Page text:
Here are a few pieces of open source software that would fall into the category of website accessories. To date, I haven’t come across very many of these but will that change?
This is a web-based code editor that you can host on your own website. The concept has me wondering if it wise to go making code changes to a live website without testing them offline first but it sounds interesting for those times when you are carrying over tested code or need to fix a glitch in an implementation.
A PHP library for re-using RSS feeds in web content.
The point of this tool is to manage advertising. While that means that I may never get to using it, that’s never to say that there aren’t others who might.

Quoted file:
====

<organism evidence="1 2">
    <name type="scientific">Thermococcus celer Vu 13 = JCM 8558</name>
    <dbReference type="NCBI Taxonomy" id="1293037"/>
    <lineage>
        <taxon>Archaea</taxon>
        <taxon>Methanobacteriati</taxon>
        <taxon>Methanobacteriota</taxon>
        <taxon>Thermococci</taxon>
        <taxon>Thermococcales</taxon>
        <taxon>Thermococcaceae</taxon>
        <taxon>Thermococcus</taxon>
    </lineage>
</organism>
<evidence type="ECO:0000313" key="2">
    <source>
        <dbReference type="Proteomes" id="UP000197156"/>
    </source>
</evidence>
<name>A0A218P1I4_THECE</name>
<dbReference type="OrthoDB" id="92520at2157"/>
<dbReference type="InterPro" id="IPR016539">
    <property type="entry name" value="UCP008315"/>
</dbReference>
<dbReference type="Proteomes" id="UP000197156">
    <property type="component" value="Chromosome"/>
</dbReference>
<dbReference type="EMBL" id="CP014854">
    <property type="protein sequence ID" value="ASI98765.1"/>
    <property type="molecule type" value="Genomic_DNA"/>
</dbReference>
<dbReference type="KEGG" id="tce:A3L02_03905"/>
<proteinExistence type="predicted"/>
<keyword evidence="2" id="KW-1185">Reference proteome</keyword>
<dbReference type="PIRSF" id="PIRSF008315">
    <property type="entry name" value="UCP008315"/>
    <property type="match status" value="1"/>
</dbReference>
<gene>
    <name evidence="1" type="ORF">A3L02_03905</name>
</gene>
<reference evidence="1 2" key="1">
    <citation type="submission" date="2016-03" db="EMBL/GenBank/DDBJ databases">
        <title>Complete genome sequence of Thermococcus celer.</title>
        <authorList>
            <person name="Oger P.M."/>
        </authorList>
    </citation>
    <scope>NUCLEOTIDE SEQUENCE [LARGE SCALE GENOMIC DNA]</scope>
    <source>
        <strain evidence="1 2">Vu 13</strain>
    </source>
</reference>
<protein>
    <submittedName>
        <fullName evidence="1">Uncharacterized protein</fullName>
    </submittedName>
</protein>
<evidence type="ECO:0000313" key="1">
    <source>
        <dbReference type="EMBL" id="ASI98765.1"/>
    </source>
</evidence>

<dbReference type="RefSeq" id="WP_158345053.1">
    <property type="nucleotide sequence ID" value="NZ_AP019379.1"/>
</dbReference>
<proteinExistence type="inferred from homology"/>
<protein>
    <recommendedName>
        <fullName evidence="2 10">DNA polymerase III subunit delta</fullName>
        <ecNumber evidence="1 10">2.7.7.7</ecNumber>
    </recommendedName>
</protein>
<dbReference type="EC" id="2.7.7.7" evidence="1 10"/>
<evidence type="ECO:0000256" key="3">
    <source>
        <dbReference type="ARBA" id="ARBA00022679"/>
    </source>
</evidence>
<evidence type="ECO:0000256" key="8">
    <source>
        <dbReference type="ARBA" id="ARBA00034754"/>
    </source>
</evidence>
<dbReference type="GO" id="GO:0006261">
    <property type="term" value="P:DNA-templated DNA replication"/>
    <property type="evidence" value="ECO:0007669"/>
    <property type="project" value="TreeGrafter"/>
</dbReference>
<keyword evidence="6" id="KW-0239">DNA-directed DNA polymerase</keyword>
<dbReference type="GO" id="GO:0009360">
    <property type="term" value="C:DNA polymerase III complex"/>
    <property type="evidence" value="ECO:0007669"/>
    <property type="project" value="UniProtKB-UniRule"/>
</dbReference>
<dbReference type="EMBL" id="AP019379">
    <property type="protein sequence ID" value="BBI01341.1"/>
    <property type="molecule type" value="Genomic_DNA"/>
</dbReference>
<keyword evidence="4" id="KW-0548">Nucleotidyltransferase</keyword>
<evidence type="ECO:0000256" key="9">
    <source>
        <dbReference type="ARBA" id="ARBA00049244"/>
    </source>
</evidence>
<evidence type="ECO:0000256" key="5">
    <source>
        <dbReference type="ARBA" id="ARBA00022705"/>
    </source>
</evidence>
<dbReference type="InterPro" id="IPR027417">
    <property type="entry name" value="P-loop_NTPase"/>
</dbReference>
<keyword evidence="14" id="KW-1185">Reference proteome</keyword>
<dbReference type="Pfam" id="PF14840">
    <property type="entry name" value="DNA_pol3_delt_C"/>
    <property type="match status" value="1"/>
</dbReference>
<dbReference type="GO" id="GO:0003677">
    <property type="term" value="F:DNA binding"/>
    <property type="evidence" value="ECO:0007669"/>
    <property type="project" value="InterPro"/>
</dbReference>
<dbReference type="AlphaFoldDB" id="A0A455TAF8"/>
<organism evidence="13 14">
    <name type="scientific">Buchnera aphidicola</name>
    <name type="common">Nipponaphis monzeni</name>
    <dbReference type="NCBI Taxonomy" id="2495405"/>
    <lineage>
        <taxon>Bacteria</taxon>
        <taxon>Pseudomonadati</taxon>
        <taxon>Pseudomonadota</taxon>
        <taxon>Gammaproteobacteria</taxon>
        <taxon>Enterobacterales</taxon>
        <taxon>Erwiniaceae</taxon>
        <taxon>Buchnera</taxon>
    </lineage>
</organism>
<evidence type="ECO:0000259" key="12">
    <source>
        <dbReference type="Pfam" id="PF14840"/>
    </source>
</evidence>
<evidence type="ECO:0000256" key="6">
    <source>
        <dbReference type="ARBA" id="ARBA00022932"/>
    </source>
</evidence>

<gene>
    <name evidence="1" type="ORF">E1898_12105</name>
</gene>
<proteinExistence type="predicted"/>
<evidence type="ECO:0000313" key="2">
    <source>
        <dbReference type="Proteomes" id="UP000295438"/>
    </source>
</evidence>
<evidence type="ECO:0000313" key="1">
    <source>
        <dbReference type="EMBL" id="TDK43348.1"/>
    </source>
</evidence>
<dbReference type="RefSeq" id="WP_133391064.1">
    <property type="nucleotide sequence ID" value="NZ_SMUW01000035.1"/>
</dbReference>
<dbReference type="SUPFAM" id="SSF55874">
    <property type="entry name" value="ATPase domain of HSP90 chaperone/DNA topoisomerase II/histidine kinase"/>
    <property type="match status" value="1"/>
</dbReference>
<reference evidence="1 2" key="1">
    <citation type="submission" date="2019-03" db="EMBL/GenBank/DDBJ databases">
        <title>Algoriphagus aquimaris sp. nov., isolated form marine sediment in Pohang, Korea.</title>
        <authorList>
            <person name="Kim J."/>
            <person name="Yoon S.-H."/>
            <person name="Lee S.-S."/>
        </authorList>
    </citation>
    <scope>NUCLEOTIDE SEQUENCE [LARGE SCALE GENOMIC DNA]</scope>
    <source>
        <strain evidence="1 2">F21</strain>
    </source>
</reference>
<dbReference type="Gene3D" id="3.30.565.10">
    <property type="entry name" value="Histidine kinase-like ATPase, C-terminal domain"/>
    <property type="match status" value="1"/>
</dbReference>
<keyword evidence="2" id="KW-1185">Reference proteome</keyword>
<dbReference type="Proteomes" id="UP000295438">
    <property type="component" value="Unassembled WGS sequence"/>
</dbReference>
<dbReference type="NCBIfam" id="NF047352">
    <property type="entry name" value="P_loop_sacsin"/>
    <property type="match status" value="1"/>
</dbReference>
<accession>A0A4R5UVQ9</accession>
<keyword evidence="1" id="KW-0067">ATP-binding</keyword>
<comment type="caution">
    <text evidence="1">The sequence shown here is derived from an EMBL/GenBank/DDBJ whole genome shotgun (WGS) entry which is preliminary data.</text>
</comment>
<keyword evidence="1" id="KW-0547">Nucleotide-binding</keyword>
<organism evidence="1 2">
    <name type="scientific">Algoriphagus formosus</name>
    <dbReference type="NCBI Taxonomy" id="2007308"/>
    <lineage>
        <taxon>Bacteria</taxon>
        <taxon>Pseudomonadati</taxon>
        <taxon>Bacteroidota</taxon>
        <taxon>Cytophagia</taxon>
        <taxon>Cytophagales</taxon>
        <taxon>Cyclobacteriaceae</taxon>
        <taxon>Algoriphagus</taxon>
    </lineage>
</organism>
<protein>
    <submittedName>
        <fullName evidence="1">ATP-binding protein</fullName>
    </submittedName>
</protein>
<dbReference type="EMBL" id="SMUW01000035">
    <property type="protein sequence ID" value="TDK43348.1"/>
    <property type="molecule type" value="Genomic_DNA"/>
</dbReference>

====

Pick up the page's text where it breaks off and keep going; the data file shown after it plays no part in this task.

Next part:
There may be a myriad of file storage providers on the web but that doesn’t mean that there isn’t a place for a self-hosted alternative of your own. After all, some providers may not be as robust as you’d like them to be so it’s always good to feel that a little more control can come your way. That is where ownCloud comes in and it is not dissimilar to other web applications with its dependence on PHP, MYSQL and so on. DIY approaches are not dead and gone just yet.
Essentially, these are open source counterparts to what powers Twitter. If you ever have used identi.ca, then you’ll have been using one of these and there’s nothing to stop you running a site of your own like it, either.
This is a self-hosted analogue to the now doomed Google Reader. There may be other options in the cloud like Netvibes but there is some additional security in having an option almost entirely under your own control.